Daisy Johnson and Alan Trotter discuss their latest novels, how they approach research, and the ways in which myths, horror movies and detective fiction influence their writing.


Daisy Johnson:

Reading Muscle I kept thinking of it like a series of Russian dolls: one inside the other, an endless number of them. Each doll surprised me more than the last. How much did you have to wrestle with this structure? Was this always going to be a novel with time travel?

It’s a novel entangled in violence, so much violence you find yourself hardly noticing it by the end. Did writing about violence impact the way the novel was written, or was it the other way around?


Alan Trotter:

I am so glad that you liked Muscle, it means a lot, not least because you were about the first person to say something nice about it as it first stuck a toe out into the world. And because I’m a little awed by both your short stories and by Everything Under.

I wrestled with the structure of Muscle a lot. The first complete draft had most (but not all) of the same parts as the finished book, but they were tangled, maybe impenetrable. I don’t know if it was because I worked on the novel for so long, but it felt like I’d written it around myself, until I couldn’t quite get out and there wasn’t much hope of a reader making their way in.

Then, as I redrafted, I realised that what I’d actually been doing was stocking a workshop, so that (most of the time) when I needed a particular piece for the book I was making, I just had to reach out and it was already there. I had all these parts, and a sense of how they should fit together. With a bit of work, they did. It was as if I had to do the writing first and then make the book later, which is probably not the usual way to go about a novel.

Muscle wasn’t always going to have time travel, no, though that came reasonably quickly; it wasn’t long before Box sat down to read a time travel story. I think it probably appeared because the book was about being stuck with yourself – your place in the world, your choices, your limits – and time travel gave another way to nose around that.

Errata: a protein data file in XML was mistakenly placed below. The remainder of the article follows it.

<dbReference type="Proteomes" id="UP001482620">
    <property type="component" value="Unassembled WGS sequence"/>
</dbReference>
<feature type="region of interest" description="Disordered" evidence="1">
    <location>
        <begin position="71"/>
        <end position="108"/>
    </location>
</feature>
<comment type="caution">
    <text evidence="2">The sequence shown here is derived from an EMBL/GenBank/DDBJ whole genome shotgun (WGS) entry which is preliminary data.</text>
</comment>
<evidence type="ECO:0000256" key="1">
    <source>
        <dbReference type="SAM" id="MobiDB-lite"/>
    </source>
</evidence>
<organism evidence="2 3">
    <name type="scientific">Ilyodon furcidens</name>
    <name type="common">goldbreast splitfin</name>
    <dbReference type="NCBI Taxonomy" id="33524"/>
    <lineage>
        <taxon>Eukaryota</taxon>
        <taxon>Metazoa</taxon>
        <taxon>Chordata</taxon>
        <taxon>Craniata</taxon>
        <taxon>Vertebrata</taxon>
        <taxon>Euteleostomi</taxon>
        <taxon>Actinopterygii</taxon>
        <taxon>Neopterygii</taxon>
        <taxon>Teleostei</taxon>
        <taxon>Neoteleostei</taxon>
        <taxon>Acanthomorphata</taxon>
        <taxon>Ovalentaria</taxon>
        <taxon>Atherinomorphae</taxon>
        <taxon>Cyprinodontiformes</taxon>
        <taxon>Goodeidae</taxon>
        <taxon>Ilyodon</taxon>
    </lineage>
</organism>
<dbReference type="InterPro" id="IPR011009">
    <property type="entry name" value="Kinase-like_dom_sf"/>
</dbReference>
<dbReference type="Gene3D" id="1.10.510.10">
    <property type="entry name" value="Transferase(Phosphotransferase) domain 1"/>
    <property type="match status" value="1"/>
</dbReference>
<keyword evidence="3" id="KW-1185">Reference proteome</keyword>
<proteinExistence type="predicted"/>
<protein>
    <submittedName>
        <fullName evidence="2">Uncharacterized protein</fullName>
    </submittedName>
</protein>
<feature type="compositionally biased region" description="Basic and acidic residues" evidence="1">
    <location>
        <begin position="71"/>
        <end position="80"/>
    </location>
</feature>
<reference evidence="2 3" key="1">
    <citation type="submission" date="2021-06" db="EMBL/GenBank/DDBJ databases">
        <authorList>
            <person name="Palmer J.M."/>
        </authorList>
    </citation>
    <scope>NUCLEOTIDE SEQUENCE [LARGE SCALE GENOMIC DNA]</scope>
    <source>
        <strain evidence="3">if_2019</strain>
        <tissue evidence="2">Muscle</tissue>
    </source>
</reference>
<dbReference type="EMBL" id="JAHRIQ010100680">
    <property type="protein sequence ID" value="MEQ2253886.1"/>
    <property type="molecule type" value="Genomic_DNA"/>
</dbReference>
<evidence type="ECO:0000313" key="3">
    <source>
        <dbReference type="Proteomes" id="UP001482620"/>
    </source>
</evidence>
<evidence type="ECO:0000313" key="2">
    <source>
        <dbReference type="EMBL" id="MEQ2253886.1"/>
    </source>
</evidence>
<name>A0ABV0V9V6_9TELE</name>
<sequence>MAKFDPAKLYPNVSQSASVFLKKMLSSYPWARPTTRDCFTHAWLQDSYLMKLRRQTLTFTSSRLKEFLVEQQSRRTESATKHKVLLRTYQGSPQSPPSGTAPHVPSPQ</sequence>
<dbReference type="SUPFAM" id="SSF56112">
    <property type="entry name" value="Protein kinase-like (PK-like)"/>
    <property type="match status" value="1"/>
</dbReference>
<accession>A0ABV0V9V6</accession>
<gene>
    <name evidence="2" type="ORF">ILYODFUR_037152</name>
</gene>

Your novel is about determinism, too, and it also goes to fiction to find a way to talk about it. In particular there’s one Greek myth that feels like the backbone of the book. I don’t even know if I can say what the myth is! Can I? Do you want/expect people to know the myth as they start your novel? Was it the thing you started with? And was it the fatalism of that story that drew you on?

The violence in Muscle: I really started with the main character, Box, and the book’s approach to violence depended on him – he’s determined by violence, it’s the thing he’s expected to offer up, so it could become boring and it could become mundane.

One of the things that really struck me about Everything Under was the way you manage tension. There were scenes where as a reader I’d be wary, braced for something shocking to happen, and then I’d be lulled, and then just as I relaxed, you’d spring a trap. They’re like beautifully constructed scares in a horror film. Do you like writing those moments? (You must! They’re so good.)


Daisy Johnson:

I love what you say here about writing the novel around yourself, boxing yourself in. I found this with Everything Under as well, perhaps because – as with Muscle – the structure is sort of exploded. I often wonder what it would be like to write a chronological novel from a single point of view, I am both drawn and repulsed by the idea. Similarly the writing and structuring – or editing I suppose – of Everything Under felt like quite different processes, and it took a while to move between the two. Do you feel more comfortable in the writing or editing process? How did you begin the project that would then become Muscle? Was it always going to be about the things it is about?

I always debate whether or not to tell people which myth Everything Under is based around. Especially when I’m doing events there is always the question of whether to discuss this or leave it secret. So many, nearly all in fact, of the reviews of the book give away the myth within the first few sentences, which was frustrating. I don’t want anyone to find out the myth and feel as if they don’t want to read the book either because it gives away something or because they don’t know the myth. A lot has come from the myth but the book also took many twists and turns that I didn’t expect and explores things that the myth does not.

I knew from the beginning that I wanted to do a retelling. I suppose I was a bit obsessed – and perhaps still am – with the idea of retelling, the implicit destruction that is required. The fatalism of the myth was certainly a factor in my choosing of it, the story has such a rolling quality to it which I felt was a real gift for a writer, each of the characters feels as if they are falling down a steep hill and nothing will stop their momentum.

I couldn’t decide whether or not to ask this question but it is something I really want to know! I am sure you can refuse to answer and the mystery will only deepen further. One of your characters is nameless, identified only by a dash. I loved this. Can you tell me more about it? Why is he nameless?